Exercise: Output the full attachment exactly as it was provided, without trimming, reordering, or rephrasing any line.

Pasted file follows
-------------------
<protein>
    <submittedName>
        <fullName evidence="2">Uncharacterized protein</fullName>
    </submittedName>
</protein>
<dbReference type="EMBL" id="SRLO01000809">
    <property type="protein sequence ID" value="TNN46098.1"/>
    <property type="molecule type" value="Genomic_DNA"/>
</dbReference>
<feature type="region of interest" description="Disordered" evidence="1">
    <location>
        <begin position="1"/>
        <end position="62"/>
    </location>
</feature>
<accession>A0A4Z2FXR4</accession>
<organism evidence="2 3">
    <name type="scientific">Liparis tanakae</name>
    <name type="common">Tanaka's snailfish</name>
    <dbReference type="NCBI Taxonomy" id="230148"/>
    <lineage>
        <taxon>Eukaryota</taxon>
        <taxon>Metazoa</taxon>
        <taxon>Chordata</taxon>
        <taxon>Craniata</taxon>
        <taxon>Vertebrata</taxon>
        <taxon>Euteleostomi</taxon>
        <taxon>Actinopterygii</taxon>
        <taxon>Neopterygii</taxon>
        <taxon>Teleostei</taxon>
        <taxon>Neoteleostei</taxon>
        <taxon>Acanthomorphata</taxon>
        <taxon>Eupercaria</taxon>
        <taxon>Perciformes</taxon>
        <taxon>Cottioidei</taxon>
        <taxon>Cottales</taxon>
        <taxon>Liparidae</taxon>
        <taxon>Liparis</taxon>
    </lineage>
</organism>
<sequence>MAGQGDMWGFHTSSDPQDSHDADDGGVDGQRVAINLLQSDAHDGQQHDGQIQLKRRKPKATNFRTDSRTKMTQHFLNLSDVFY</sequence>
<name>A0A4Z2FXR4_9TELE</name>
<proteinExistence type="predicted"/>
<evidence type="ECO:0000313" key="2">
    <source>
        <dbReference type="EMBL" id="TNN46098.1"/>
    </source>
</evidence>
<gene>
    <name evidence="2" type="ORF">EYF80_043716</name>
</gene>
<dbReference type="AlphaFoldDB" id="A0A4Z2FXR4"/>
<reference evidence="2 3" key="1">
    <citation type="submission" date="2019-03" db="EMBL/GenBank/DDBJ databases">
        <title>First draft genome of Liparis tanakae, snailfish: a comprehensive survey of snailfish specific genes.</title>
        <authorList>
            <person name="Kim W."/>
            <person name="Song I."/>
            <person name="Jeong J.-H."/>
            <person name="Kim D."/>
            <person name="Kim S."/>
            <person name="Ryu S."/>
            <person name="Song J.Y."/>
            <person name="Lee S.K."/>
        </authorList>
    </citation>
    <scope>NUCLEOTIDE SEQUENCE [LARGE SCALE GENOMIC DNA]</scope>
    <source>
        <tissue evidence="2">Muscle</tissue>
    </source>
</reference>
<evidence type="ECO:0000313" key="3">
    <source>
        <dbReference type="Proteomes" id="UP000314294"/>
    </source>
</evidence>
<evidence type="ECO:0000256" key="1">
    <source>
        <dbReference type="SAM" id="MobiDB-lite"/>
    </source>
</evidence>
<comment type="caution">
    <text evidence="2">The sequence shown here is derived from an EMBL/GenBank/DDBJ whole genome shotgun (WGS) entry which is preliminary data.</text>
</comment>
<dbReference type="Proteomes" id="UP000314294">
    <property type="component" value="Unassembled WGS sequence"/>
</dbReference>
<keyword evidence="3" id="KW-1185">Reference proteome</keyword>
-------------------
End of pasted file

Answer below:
<protein>
    <submittedName>
        <fullName evidence="2">Uncharacterized protein</fullName>
    </submittedName>
</protein>
<dbReference type="EMBL" id="SRLO01000809">
    <property type="protein sequence ID" value="TNN46098.1"/>
    <property type="molecule type" value="Genomic_DNA"/>
</dbReference>
<feature type="region of interest" description="Disordered" evidence="1">
    <location>
        <begin position="1"/>
        <end position="62"/>
    </location>
</feature>
<accession>A0A4Z2FXR4</accession>
<organism evidence="2 3">
    <name type="scientific">Liparis tanakae</name>
    <name type="common">Tanaka's snailfish</name>
    <dbReference type="NCBI Taxonomy" id="230148"/>
    <lineage>
        <taxon>Eukaryota</taxon>
        <taxon>Metazoa</taxon>
        <taxon>Chordata</taxon>
        <taxon>Craniata</taxon>
        <taxon>Vertebrata</taxon>
        <taxon>Euteleostomi</taxon>
        <taxon>Actinopterygii</taxon>
        <taxon>Neopterygii</taxon>
        <taxon>Teleostei</taxon>
        <taxon>Neoteleostei</taxon>
        <taxon>Acanthomorphata</taxon>
        <taxon>Eupercaria</taxon>
        <taxon>Perciformes</taxon>
        <taxon>Cottioidei</taxon>
        <taxon>Cottales</taxon>
        <taxon>Liparidae</taxon>
        <taxon>Liparis</taxon>
    </lineage>
</organism>
<sequence>MAGQGDMWGFHTSSDPQDSHDADDGGVDGQRVAINLLQSDAHDGQQHDGQIQLKRRKPKATNFRTDSRTKMTQHFLNLSDVFY</sequence>
<name>A0A4Z2FXR4_9TELE</name>
<proteinExistence type="predicted"/>
<evidence type="ECO:0000313" key="2">
    <source>
        <dbReference type="EMBL" id="TNN46098.1"/>
    </source>
</evidence>
<gene>
    <name evidence="2" type="ORF">EYF80_043716</name>
</gene>
<dbReference type="AlphaFoldDB" id="A0A4Z2FXR4"/>
<reference evidence="2 3" key="1">
    <citation type="submission" date="2019-03" db="EMBL/GenBank/DDBJ databases">
        <title>First draft genome of Liparis tanakae, snailfish: a comprehensive survey of snailfish specific genes.</title>
        <authorList>
            <person name="Kim W."/>
            <person name="Song I."/>
            <person name="Jeong J.-H."/>
            <person name="Kim D."/>
            <person name="Kim S."/>
            <person name="Ryu S."/>
            <person name="Song J.Y."/>
            <person name="Lee S.K."/>
        </authorList>
    </citation>
    <scope>NUCLEOTIDE SEQUENCE [LARGE SCALE GENOMIC DNA]</scope>
    <source>
        <tissue evidence="2">Muscle</tissue>
    </source>
</reference>
<evidence type="ECO:0000313" key="3">
    <source>
        <dbReference type="Proteomes" id="UP000314294"/>
    </source>
</evidence>
<evidence type="ECO:0000256" key="1">
    <source>
        <dbReference type="SAM" id="MobiDB-lite"/>
    </source>
</evidence>
<comment type="caution">
    <text evidence="2">The sequence shown here is derived from an EMBL/GenBank/DDBJ whole genome shotgun (WGS) entry which is preliminary data.</text>
</comment>
<dbReference type="Proteomes" id="UP000314294">
    <property type="component" value="Unassembled WGS sequence"/>
</dbReference>
<keyword evidence="3" id="KW-1185">Reference proteome</keyword>